Secure POD to POD communication – Kubernetes Security Hardening

You can create secure docker images and deploy your pods securely as per below blog posts respectively:

  1. Secure Docker Images: https://idlbuzz.com/kubernetes-security-hardening-secure-docker-images/
  2. Secure Pods: https://idlbuzz.com/deploying-secure-pods-kubernetes-security-hardening/

But we still may have security issues if POD to POD communication is not secure. By default POD to POD communication is over http and not encrypted.

How to encrypt POD to POD communication?

The POD to POD communication can be encrypted by using mTLS (mutual TLS) which is extension of TLS (succesor of SSL).

I will not get into how TLS works but TLS allows secure encrypted communication between a client and a server. In TLS identity of server is confirmed by TLS certificate issued by a CA (Certificate Authority). In TLS we do not need to confirm identity of client.

With mTLS (mutual TLS) client and server (or both clients in case client to client communication) both have certificates issued by Certificate Authority (CA).

In kubernetes, we can achieve encrypted POD to POD communication using mTLS. But this can get tedious as implementing mTLS is no joke. So how do we implement mTLS in our cluster without worrying about complexity of mTLS implementation. Let’s see this in next section.

How to implement mTLS in Kubernetes?

The answer to this question is Service Mesh. There are service mesh tools like Linkerd and Istio which makes implementing mTLS very easy.

The below is the definition of Service Mesh from Linkerd website:

A service mesh like Linkerd is a tool for adding observability, security, and reliability features to “cloud native” applications by transparently inserting this functionality at the platform layer rather than the application layer. 

A service mesh is much powerful tool. It does a lot more than just adding mTLS.

In this blog post, we will only stick to mTLS part and will use Linkerd to implement mTLS in our cluster.

With Linkerd we will inject a sidecar container to our pods which will take care of encrypting POD to POD communication.

A sidecar container is another container which will run inside your pod along with your application code. This is possible you can run more than one containers inside a POD.

Linkerd can automatically inject sidecar container and you only need to add a annotation to your pod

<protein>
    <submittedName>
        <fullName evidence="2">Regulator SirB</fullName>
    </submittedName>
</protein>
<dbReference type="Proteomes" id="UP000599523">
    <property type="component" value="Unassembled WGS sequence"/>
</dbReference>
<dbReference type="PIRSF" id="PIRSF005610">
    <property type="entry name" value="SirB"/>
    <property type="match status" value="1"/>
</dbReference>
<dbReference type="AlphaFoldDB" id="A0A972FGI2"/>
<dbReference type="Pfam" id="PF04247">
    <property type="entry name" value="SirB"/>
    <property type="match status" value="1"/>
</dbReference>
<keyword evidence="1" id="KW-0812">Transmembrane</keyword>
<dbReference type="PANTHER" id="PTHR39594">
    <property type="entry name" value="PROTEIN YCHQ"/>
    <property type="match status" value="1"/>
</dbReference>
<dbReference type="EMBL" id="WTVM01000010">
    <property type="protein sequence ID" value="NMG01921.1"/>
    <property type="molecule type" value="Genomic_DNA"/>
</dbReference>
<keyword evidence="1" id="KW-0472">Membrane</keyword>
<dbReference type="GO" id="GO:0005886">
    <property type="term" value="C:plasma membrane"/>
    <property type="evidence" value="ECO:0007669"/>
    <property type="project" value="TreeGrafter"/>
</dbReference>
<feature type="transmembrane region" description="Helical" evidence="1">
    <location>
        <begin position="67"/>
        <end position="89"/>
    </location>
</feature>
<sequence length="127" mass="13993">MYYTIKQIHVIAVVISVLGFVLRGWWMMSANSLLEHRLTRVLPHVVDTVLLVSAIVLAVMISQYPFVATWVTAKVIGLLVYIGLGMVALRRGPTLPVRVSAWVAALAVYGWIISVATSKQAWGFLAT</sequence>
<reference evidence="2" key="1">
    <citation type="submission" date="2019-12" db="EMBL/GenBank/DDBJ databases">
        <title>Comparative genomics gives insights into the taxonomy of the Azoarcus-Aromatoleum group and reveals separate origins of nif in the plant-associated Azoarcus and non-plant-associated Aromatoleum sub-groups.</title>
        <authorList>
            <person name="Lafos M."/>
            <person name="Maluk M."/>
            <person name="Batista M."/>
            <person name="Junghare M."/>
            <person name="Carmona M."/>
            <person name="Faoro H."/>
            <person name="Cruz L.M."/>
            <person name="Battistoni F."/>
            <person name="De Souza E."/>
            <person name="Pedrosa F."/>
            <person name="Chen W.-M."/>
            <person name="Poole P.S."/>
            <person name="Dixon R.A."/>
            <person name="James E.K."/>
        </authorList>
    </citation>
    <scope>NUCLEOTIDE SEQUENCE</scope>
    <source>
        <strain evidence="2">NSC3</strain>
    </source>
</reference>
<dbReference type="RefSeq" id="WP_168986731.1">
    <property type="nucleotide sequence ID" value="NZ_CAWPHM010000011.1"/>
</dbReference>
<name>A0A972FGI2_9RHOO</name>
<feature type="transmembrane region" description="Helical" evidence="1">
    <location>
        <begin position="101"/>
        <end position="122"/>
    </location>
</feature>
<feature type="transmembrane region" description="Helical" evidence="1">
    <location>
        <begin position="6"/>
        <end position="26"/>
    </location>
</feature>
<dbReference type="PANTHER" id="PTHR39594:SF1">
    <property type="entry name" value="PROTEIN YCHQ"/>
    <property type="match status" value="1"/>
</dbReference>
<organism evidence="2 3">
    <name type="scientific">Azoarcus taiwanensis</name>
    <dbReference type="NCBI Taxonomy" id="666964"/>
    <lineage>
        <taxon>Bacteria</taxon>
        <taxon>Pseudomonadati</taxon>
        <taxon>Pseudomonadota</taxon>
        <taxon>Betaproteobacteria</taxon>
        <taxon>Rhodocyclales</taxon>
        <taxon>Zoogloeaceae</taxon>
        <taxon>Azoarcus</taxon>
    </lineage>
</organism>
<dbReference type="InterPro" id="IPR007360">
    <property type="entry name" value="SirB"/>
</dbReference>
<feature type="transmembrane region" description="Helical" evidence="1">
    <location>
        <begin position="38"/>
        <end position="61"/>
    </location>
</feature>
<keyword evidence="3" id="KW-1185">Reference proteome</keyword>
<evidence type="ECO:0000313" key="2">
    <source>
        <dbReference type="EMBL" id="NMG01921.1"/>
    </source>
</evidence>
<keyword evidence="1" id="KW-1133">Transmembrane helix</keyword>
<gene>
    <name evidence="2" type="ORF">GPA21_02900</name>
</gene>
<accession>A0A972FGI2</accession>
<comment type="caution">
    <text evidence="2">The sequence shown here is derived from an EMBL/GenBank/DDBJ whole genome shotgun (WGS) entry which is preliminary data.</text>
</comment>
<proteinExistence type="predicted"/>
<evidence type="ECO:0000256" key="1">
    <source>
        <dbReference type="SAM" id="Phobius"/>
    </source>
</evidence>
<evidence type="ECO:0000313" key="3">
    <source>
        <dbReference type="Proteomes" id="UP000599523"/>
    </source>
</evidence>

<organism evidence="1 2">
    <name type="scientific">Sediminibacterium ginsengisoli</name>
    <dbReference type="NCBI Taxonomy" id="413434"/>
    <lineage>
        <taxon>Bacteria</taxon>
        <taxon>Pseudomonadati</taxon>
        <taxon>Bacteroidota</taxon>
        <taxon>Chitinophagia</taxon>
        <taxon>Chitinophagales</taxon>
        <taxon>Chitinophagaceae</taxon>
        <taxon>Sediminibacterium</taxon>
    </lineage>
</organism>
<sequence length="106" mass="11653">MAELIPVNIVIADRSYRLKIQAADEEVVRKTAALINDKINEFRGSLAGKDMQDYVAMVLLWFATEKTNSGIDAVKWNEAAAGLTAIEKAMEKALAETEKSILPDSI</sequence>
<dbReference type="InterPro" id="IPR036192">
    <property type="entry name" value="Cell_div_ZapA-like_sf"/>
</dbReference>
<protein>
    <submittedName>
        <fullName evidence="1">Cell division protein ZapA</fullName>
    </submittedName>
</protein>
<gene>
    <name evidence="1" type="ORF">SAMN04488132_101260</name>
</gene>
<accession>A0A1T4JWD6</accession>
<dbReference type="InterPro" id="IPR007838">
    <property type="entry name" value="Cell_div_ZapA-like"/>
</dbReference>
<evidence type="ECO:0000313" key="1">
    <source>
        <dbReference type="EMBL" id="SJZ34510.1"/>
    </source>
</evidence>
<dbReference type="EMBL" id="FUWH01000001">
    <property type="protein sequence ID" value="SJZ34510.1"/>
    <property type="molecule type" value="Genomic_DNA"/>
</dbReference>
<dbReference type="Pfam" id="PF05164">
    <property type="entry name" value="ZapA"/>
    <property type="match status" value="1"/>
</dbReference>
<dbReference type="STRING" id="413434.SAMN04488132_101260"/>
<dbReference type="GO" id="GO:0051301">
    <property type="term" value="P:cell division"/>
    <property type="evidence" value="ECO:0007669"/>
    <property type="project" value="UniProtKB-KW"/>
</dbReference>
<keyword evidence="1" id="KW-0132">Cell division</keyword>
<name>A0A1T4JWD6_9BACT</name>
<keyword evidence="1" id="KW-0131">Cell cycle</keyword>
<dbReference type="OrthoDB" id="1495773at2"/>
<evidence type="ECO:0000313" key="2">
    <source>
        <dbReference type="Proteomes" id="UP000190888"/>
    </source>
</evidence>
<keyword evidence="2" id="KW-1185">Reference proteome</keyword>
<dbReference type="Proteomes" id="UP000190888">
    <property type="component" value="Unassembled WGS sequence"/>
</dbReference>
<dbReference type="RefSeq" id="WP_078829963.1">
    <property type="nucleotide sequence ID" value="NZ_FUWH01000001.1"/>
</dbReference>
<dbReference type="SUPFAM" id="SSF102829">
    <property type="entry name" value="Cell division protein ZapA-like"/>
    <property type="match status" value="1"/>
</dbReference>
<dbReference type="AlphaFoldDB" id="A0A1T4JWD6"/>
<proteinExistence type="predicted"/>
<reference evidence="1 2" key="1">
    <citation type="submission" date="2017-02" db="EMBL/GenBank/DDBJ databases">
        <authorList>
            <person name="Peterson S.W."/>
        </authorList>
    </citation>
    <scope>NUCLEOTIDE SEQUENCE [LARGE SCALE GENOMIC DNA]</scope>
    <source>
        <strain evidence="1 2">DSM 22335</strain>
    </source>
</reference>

linkerd.io/inject: enabled

Set up Lab for Practical

We will install local kubernetes with kind and then use docker to set up an isolated environment for using linkerd to set up mTLS for POD to POD communication.

Follow the below document for setting up kind and docker environment

Install Linkerd to your Kubernetes cluster

Linkerd provides a cli tool which helps in installing and deploying Linkerd. Let’s first install Linkerd

curl -L -o linkerd https://github.com/linkerd/linkerd2/releases/download/edge-22.12.1/linkerd2-cli-edge-22.12.1-linux-amd64
chmod +x linkerd && mv ./linkerd /usr/local/bin/

linkerd --help

Linkerd cli can do pre checks before you install Linkerd.

/work # linkerd check --pre
Linkerd core checks

√ can initialize the client
√ can query the Kubernetes API

√ is running the minimum Kubernetes API version

√ control plane namespace does not already exist
√ can create non-namespaced resources
√ can create ServiceAccounts
√ can create Services
√ can create Deployments
√ can create CronJobs
√ can create ConfigMaps
√ can create Secrets
√ can read Secrets
√ can read extension-apiserver-authentication configmap
√ no clock skew detected

√ can determine the latest version
√ cli is up-to-date

Status check results are √

As you can see we have all checks passed. Now we will download Linkerd manifest with help of linkerd cli and then deploy using kubectl

# linkerd install --crds > linkerd--crd-install.yaml

# linkerd install > linkerd-install.yaml

Now deploy with kubectl

# kubectl apply -f linkerd--crd-install.yaml